Skip to content

Robotic surgeries increase in Memphis

Robotic surgeries increase in Memphis

Posted: Wednesday, April 13, 2011 8:01 pm
By: AP

MEMPHIS (AP) — Robots are assuming an increasing workload in Memphis hospitals because the surgical procedures they are used for are less invasive and offer quicker recovery periods for patients who undergo traditional surgeries, doctors say.
Less than 10 years since robotic surgery came to Memphis, five robots are now performing about 1,000 operations each year, according to The Commercial Appeal. Methodist University, Methodist North and Methodist Germantown each have one robot, and Baptist Memorial Hospital-Memphis has two.
Surgeons who use the robots are doing hysterectomies, removing prostates and kidneys, replacing heart valves, cutting out cancerous lung lobes and conducting head and neck surgeries. Doctors say patients who undergo robotic surgeries suffer less pain and recover more quickly than after conventional operations.
In the Methodist Le Bonheur system, the number of robotic surgeries increased 40 percent, to 491, last year. At Baptist, robotic surgeries now number 500-550 annually, officials said.
Learning how to do the surgeries took a while, but doctors became more accustomed to the process as time went on and the benefits of the robotic procedures became clear.
“It’s a minimal-access surgery,“ said Dr. Todd Tillmanns, a gynecologic oncologist and president of the Memphis Robotic Surgical Society. ”You have smaller incisions, more delicate surgeries, less blood loss, less injury to localized tissue, and because of that, the patient recovers faster and has much less pain.“
Tillmanns said about 95 percent of patients who undergo robotic gynecologic surgeries leave the hospital in less than a day. That’s compared with a norm of three or four days for traditional operations.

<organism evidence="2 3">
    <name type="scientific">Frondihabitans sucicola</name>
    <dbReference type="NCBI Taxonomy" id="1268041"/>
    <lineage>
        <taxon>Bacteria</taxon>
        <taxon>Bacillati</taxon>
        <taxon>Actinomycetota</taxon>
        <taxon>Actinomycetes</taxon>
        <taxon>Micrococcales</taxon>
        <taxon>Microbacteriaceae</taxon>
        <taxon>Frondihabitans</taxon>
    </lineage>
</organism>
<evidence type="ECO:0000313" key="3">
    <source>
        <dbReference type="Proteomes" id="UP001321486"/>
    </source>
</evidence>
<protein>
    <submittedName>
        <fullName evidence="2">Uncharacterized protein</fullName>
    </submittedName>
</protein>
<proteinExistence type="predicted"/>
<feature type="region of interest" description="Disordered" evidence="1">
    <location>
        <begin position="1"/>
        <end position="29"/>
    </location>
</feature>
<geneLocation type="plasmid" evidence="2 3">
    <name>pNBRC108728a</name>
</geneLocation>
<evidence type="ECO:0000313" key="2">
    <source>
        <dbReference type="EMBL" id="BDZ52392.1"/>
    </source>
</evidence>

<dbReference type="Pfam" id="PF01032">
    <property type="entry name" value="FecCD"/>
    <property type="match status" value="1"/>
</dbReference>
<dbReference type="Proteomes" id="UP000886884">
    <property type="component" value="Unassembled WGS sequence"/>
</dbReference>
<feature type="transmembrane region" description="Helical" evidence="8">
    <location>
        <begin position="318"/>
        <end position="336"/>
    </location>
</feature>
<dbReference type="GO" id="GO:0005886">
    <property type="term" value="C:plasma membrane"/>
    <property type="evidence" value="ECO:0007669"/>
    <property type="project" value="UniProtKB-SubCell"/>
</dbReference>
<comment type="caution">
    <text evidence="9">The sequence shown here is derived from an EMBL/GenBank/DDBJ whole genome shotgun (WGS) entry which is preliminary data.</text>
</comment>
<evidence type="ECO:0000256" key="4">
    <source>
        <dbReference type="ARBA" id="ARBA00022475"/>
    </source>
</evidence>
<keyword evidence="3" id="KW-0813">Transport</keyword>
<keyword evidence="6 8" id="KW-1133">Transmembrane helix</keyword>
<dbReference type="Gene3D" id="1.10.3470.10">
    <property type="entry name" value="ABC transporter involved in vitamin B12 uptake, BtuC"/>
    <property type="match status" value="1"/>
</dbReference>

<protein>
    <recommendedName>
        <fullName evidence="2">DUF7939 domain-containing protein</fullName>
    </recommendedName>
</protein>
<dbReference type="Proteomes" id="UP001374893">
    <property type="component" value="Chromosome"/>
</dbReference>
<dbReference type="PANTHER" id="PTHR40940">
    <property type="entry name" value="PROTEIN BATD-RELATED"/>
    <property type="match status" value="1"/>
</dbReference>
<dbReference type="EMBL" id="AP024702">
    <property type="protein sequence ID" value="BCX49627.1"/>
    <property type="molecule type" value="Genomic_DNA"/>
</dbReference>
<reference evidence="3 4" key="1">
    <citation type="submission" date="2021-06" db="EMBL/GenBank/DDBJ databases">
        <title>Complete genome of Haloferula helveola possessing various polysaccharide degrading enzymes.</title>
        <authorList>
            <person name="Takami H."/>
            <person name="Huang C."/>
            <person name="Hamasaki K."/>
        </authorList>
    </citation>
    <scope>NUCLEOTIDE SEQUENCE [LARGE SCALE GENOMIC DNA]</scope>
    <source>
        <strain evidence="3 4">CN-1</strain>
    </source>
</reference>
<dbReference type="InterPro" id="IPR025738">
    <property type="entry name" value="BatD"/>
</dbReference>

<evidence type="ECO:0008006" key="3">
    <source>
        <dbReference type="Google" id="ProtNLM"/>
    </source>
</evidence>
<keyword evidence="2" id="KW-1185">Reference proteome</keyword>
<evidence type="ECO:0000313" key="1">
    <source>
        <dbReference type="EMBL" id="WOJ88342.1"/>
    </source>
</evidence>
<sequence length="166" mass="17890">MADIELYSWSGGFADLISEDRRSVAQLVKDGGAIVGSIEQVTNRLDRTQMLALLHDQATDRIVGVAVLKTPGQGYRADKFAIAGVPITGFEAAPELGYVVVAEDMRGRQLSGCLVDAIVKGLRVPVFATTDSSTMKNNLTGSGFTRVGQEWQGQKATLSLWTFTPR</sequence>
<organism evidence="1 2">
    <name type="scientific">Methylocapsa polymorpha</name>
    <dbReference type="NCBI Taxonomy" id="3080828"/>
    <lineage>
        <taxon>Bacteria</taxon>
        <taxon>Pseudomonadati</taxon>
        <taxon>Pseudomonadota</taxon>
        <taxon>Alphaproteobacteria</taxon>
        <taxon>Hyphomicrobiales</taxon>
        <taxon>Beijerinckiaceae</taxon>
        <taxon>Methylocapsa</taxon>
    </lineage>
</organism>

Meanwhile, 75 percent of the patients are not taking any pain medication within three days, and they generally return to normal routines within three to seven days, Tillmanns said. Robotic surgery is less expensive than conventional surgery but a little more costly than laparoscopic procedures, Tillmanns said.
The robotic surgeries have put Memphis doctors on the cutting edge. For example, Methodist University is now one of a small number of U.S. hospitals where the robotic head and neck surgery is available, said Dr. Sandeep Samant, head of the division of head and neck surgery at the University of Tennessee Health Science Center.
The operations are directed by surgeons manipulating hand and foot controls at a nearby console. Samant used the robotic procedure to deal with cancer that formed in the throat of patient James Entrekin.
During Entrekin’s surgery, Samant’s hands grip a controller as he presses his head against a console that gives a close-up, three dimensional image of Entrekin’s throat.
The movements of Samant’s hands are transmitted to the robot’s cable-thin arms, which move like human wrists and hold four instruments at once. Under Samant’s direction, the robot removes tumors, cauterizes blood vessels and suctions fluids while transmitting video images of the procedure.
The surgery is done in a couple of hours. Since there was no need to cut open Entrekin’s face and throat and break his jaw — which is done in conventional oral-cancer surgeries — Entrekin will enjoy a lower risk of complications and a much shorter recovery period, while avoiding extended difficulties swallowing and speaking.
“You avoid all that because that natural anatomy is not violated,” Samant said.
Entrekin, a 56-year-old Air Force retiree and laid-off truck driver, said he researched his options and was drawn to the benefits offered by robots. He said that if the only option had been traditional surgery, he probably would have opted for just chemotherapy and radiation.
Entrekin experienced some minor complications but said he’s been pain-free since the operation. He starts radiation in April and says he’s been given a good prognosis.
Entrekin also said he wasn’t too nervous about the prospect of having a robot reach down his throat.  “I was less nervous (about that) than having my jaw cut open,” he said.
Information from: The Commercial Appeal, http://www.commercialappeal.com
Published in The Messenger 4.13.11

Leave a Comment